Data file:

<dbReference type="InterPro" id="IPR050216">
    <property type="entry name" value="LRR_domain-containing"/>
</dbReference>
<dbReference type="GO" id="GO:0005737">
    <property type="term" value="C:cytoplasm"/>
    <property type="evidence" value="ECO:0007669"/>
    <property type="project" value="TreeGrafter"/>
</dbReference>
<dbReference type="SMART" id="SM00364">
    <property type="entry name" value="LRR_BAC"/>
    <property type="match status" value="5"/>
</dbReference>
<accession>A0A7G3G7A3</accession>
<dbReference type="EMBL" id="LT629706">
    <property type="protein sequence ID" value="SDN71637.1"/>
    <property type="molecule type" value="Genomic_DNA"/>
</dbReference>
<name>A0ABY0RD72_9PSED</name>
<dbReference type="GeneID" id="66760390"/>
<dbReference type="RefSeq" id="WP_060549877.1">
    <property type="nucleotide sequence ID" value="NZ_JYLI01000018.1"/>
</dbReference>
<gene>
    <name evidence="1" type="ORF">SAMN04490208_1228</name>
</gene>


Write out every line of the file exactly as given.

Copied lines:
<dbReference type="InterPro" id="IPR050216">
    <property type="entry name" value="LRR_domain-containing"/>
</dbReference>
<dbReference type="GO" id="GO:0005737">
    <property type="term" value="C:cytoplasm"/>
    <property type="evidence" value="ECO:0007669"/>
    <property type="project" value="TreeGrafter"/>
</dbReference>
<dbReference type="SMART" id="SM00364">
    <property type="entry name" value="LRR_BAC"/>
    <property type="match status" value="5"/>
</dbReference>
<accession>A0A7G3G7A3</accession>
<dbReference type="EMBL" id="LT629706">
    <property type="protein sequence ID" value="SDN71637.1"/>
    <property type="molecule type" value="Genomic_DNA"/>
</dbReference>
<name>A0ABY0RD72_9PSED</name>
<dbReference type="GeneID" id="66760390"/>
<dbReference type="RefSeq" id="WP_060549877.1">
    <property type="nucleotide sequence ID" value="NZ_JYLI01000018.1"/>
</dbReference>
<gene>
    <name evidence="1" type="ORF">SAMN04490208_1228</name>
</gene>